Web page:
Many people associate the VIX with the word “fear” as Wall Street spends all day every day calling it the Fear Index. However, very few people do know the true purpose of the VIX and potentially how it can give us a reasonable gauge of how far the INDEXSP:.INX (S&P 500) might go.
Every time the market goes down, the talking heads on CNBC will rave about what the volatility index is doing on that day. They say that INDEXSP:.INX (S&P 500) trader are buying protection, fear is rising in the market, risk on, etc. While this is a great selling point for Wall Street and financial institutions, the VIX is not the Fear Index by any means and it is not more than a gauge of how far the INDEXSP:.INX (S&P 500) is expected to move over the next calendar year.
As with everything here at Stony Brook Securities, we do not buy into the status quo. We prefer to mute out all of the noise and figure out what is going on under the hood. Every year, analysts from the largest Wall Street institutions come out with their price targets for how far the index’s could go over the next year. While we think this is great and we wish all of those analysts the best of luck, we do not think spending all of those countless hours digging through thousands of balance sheets is worth it. Why might you ask? Because at all times, the collective market (the million of buyers and sellers) has an agreed on expected move for the INDEXSP:.INX (S&P 500) that comes in the form of a tradable assets. We will talk about what that asset is and exactly how you can find out the expected move for any timeframe for the S&P 500 in about 7 seconds.
What is the VIX?
We have already been down this road before. And thank you to the CBOE for explaining exactly how the VIX is calculated. While is it not important for us to remember or use at all when we are trading, sometimes it’s fun to hear how some of these metrics are calculated.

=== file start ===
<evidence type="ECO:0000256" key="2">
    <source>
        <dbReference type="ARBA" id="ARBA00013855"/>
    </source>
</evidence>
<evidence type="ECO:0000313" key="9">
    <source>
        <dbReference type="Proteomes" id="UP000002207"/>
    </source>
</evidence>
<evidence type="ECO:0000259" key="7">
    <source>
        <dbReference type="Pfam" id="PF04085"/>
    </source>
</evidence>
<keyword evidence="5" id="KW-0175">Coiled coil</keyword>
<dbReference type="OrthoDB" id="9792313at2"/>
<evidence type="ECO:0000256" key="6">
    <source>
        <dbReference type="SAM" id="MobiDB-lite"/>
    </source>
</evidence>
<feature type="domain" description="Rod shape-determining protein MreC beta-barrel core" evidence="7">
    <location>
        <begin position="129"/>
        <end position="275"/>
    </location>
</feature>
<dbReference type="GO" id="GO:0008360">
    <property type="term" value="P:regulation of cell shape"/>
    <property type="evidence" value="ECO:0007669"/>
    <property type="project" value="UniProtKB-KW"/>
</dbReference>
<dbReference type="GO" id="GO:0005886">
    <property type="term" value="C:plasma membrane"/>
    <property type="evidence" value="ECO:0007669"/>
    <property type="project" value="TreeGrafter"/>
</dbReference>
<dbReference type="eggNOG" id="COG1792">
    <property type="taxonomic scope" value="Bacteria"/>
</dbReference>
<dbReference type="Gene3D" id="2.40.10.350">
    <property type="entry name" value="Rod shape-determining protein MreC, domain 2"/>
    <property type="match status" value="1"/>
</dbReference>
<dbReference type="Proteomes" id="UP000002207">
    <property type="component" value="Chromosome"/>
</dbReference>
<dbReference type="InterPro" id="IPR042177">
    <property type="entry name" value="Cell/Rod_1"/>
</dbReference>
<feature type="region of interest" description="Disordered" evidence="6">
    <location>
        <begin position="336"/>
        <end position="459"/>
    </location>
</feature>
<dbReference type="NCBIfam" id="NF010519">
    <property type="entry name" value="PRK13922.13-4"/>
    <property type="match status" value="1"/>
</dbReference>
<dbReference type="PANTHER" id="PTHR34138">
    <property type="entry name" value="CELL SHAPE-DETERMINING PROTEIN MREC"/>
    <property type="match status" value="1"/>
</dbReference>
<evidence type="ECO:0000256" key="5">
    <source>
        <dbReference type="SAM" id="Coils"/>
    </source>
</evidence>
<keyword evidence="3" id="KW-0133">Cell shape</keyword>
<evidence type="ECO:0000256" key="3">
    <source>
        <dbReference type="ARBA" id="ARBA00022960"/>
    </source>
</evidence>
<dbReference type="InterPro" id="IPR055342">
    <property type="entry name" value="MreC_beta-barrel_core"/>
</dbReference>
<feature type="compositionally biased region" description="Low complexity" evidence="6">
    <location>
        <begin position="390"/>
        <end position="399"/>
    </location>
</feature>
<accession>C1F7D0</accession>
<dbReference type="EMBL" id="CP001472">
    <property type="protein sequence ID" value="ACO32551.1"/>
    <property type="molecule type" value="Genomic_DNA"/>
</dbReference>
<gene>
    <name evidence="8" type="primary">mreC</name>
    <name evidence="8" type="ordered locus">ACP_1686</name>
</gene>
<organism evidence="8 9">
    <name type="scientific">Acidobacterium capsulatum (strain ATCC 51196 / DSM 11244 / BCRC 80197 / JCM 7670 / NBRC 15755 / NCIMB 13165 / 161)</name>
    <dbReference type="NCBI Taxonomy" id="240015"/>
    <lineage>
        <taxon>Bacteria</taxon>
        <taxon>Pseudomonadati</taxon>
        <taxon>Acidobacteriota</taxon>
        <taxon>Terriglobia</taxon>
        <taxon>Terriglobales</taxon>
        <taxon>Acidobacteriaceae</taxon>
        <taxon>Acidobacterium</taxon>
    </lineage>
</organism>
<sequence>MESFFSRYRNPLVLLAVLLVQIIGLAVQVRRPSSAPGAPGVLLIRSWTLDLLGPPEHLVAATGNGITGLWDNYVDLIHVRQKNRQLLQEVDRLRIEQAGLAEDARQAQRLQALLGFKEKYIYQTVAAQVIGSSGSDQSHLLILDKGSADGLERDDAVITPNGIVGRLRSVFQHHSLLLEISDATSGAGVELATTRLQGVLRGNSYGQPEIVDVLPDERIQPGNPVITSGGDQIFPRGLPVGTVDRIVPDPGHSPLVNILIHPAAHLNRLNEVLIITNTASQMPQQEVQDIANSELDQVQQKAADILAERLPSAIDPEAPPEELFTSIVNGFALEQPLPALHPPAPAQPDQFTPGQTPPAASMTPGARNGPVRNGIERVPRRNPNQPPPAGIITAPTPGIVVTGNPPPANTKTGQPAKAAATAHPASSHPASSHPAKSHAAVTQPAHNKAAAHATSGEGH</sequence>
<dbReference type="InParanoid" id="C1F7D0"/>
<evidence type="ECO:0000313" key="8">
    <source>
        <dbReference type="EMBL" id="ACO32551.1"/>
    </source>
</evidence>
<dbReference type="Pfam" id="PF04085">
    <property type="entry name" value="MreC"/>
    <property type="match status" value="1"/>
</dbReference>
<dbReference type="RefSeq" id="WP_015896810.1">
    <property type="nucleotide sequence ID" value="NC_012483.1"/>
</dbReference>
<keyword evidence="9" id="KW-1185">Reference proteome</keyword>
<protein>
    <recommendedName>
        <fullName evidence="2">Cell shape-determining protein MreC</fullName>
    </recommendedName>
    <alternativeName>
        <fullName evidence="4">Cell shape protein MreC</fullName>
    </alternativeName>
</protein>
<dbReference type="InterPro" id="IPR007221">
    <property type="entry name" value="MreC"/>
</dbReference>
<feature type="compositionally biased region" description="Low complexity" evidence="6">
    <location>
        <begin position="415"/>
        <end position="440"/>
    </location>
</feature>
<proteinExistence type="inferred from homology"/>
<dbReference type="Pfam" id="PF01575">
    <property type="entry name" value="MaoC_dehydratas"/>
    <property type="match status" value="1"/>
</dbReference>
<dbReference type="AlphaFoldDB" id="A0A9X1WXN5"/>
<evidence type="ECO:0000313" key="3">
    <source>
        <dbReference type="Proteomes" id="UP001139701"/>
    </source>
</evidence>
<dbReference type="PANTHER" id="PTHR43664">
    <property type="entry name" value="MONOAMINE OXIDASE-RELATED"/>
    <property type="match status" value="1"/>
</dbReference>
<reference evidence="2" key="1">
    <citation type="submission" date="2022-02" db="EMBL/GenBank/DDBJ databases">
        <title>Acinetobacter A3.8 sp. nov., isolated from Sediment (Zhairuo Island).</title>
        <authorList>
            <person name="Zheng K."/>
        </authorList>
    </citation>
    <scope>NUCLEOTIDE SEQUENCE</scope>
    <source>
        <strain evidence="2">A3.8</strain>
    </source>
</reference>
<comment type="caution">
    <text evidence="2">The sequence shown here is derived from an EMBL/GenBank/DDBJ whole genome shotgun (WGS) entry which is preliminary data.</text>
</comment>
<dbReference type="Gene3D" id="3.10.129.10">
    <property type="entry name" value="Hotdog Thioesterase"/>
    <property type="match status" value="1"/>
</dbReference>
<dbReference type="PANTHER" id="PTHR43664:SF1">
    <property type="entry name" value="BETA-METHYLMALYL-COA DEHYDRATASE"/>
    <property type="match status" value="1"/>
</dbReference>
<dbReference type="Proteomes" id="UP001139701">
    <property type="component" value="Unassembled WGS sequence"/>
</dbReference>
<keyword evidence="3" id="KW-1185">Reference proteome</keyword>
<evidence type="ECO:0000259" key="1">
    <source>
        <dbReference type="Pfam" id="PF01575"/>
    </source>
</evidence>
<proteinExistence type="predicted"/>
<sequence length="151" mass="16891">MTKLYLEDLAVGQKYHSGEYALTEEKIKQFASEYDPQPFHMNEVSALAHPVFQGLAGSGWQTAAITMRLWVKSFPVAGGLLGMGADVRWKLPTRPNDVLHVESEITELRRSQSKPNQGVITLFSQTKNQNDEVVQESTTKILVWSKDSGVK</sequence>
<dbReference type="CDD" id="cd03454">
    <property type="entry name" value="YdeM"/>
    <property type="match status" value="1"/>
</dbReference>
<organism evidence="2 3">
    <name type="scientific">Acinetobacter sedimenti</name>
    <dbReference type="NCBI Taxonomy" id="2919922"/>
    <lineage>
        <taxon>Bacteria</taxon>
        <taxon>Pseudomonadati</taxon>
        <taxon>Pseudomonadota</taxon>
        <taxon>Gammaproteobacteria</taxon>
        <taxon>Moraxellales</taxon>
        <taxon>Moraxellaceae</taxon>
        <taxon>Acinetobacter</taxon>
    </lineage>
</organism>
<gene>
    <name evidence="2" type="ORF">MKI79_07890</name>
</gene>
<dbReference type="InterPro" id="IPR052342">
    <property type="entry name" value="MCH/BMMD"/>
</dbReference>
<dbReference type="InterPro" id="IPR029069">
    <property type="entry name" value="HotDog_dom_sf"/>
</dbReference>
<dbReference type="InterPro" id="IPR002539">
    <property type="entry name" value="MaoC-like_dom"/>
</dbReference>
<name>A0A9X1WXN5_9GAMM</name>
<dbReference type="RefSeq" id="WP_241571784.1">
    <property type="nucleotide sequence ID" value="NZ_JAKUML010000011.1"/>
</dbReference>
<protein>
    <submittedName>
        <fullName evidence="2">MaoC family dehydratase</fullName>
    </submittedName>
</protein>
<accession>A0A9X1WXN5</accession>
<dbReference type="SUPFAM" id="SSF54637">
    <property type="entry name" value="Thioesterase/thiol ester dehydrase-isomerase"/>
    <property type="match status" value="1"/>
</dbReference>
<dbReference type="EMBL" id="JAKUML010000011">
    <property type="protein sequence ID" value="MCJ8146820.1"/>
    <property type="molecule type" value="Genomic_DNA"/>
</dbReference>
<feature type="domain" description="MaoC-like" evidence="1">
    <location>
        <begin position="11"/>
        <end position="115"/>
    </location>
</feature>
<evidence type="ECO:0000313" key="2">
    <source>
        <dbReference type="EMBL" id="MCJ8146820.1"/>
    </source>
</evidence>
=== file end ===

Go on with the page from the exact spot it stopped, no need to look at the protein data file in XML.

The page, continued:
Here goes my rant on the VIX…
What is the job of Wall Street?
Without getting into too much detail the goal of Wall Street is two-fold:
- Gather assets
- Charge fees
That’s it. That’s the name of the game. Collect and manage as much money as possible so that the manager of the funds make more money by charging fees on a large pool of money. Simple enough.
Ever wonder why every single one of these”low-cost mutual funds” offers a “free” way to continue to reinvest your dividends and profits? Yep, you guessed it. It is more money for them to charge fees on.
So Wall Street came up with this nice marketing play to scare everyone into handing over their money to the money managers…where they could…charge fees. That marketing play was the sale of fear. The VIX is one way they do this. But enough about marketing, we are here to make money, and the volatility index known as the VIX is an excellent tool to help us do that. On wit it!
How Can the VIX Help us Figure out How Far INDEXSP:.INX Might Go?
Take a look at this interactive chart below. Just 10 cells in a Google sheet can really hold some incredible data. Here we see in the first column the price of the S&P. The second column is the one day expected move in the S&P, the third column being the 30 day expected move, the fourth column being the 90 day expected move, and the last column being the one year expected move.
You might be asking, “where are you getting those numbers from?”. The truth is, we only need two numbers that have been sitting their right under your nose all along 🙂